There has been a lot of debate thrown around throughout the 2015 NFL season about what a catch is and isn’t with the new rules. Mike McCarthy of the Green Bay Packers was involved in one of the biggest drama filled situations about the catch rule last season in the playoffs against the Dallas Cowboys. Dez Bryant seemed to catch a huge pass in the fourth quarter, but the referees ruled it incomplete.
Since that point in time, the league has been under more more scrutiny about how they rule those type of plays.
McCarthy ran into another situation in the NFC Divisional Playoffs against the Arizona Cardinals on Saturday night. Larry Fitzgerald made a catch, tried to turn up the field and the ball came loose when he hit the ground. Green Bay immediately challenged the play, but it was upheld as a reception.
Following the game, McCarthy was obviously upset about the call and made some strong remarks about the NFL rules on catches. He stated quite simply that he didn’t know what a catch was anymore.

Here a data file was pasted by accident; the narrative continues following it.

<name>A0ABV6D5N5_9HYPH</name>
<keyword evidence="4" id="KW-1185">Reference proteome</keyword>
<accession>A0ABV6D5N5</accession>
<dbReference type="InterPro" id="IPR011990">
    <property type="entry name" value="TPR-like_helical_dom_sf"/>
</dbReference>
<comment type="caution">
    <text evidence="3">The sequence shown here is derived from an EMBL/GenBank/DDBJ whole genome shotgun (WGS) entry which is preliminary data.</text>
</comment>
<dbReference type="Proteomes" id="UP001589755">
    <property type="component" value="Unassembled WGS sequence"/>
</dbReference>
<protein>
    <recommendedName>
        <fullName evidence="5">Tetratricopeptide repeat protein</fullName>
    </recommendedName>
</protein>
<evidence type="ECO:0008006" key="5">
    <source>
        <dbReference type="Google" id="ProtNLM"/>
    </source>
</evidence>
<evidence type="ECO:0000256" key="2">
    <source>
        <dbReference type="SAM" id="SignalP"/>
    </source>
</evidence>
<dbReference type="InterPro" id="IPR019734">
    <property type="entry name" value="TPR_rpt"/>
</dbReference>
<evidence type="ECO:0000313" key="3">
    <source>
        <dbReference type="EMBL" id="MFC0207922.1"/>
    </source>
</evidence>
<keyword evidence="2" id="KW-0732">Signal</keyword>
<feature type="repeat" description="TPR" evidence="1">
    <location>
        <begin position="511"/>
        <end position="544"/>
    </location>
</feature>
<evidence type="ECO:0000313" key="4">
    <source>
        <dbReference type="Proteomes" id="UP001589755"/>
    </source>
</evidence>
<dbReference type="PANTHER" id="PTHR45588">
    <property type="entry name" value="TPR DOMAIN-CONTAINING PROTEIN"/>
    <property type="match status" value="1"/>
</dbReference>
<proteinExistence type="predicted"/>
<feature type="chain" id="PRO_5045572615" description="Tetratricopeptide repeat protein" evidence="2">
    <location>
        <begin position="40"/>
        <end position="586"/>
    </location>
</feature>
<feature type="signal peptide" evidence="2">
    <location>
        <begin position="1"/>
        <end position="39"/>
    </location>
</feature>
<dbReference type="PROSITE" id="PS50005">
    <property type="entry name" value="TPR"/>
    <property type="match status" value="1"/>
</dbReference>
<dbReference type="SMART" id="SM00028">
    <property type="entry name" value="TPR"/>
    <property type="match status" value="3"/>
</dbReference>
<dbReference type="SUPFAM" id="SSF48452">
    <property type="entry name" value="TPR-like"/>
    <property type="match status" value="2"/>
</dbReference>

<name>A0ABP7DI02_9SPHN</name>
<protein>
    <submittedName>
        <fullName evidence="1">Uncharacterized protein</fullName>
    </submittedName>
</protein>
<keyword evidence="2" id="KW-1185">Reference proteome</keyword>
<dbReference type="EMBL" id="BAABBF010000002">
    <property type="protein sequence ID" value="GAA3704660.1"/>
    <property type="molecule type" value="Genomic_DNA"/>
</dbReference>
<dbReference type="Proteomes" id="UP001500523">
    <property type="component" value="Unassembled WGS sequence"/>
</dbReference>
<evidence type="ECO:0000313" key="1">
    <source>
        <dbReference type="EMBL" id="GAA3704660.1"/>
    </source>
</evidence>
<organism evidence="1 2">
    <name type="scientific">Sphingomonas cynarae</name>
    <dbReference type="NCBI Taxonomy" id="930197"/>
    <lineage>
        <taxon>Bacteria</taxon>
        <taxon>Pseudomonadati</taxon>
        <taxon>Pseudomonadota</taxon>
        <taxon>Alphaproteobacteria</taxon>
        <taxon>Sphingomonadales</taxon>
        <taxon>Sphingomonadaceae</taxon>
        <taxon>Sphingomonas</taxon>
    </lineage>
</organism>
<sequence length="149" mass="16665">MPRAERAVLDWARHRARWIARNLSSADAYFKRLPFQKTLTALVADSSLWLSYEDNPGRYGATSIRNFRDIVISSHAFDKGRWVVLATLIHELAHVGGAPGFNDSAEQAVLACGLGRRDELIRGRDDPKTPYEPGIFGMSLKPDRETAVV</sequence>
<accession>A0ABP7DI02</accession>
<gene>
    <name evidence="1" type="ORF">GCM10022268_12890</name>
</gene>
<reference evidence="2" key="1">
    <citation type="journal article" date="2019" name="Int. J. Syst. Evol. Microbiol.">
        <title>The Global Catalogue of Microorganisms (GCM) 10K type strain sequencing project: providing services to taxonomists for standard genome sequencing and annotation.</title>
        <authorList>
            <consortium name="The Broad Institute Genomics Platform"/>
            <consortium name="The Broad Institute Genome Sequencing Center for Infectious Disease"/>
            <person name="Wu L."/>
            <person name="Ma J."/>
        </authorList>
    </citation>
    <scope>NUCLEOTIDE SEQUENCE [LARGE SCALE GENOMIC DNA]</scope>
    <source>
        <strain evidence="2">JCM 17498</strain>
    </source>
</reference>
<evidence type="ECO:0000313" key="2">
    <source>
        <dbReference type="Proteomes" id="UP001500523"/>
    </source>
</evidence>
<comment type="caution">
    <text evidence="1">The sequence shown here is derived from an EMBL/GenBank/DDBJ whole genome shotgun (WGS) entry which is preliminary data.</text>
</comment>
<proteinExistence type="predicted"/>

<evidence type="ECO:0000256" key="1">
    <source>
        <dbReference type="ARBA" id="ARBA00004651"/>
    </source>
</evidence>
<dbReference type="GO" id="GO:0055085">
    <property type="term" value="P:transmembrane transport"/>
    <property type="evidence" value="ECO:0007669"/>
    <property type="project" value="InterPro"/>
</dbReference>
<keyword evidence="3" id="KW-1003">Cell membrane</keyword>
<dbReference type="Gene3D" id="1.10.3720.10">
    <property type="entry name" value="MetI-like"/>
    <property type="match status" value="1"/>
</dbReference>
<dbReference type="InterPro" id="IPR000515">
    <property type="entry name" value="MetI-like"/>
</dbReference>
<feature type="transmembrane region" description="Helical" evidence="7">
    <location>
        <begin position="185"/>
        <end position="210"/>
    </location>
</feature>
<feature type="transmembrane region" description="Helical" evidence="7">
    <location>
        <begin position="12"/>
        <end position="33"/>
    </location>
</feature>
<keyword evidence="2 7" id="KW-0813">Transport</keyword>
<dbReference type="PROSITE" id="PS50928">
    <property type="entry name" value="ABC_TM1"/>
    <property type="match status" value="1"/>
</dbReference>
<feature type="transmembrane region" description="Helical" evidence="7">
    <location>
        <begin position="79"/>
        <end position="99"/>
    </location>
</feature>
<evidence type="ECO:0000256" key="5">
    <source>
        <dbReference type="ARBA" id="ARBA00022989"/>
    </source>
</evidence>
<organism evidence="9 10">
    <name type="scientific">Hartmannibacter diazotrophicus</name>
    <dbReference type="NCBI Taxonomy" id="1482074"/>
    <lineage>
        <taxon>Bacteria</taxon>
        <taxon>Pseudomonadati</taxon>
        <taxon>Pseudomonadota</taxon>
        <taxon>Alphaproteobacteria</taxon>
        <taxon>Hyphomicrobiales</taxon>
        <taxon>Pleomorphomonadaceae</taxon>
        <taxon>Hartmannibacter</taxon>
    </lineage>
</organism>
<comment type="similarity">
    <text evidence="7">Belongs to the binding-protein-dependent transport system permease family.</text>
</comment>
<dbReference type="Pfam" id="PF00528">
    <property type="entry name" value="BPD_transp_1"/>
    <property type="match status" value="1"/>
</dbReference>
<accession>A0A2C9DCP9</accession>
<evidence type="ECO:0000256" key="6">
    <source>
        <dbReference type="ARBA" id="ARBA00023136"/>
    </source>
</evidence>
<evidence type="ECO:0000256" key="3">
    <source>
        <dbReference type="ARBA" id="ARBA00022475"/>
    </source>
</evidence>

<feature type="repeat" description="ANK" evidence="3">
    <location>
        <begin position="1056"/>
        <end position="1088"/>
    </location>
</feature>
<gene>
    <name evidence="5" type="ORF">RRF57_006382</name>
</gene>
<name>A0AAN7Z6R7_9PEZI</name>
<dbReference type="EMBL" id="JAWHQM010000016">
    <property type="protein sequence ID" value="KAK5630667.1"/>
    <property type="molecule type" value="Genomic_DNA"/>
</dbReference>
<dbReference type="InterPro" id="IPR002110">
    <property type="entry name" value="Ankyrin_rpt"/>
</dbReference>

Mike McCarthey doesn't know what the hell a catch is either pic.twitter.com/p44apEcSdr
— Will Brinson (@WillBrinson) January 17, 2016
Due to the challenge, Green Bay didn’t have an extra timeout to use down the stretch. It dropped them to just one timeout left and that did come into play later on in the game.
One thing is for sure, which is the fact that the league has to figure out how to get the rule under control.
It seems that each game now has a reply that analysts and the media is unsure about what a catch is anymore. Heading into the offseason, Roger Goodell has to make a point to figure things out about the catch rule. He is without question capable of calling more attention to it.
McCarthy and the Packers are now headed towards the offseason for the second straight year in incredibly disappointing fashion. Losing in overtime without Aaron Rodgers getting a chance to touch the football is not easy to swallow, especially after the hail mary that kept their season alive.
Expect to hear more news about the catch rule and don’t be surprised if the NFL does address it this offseason.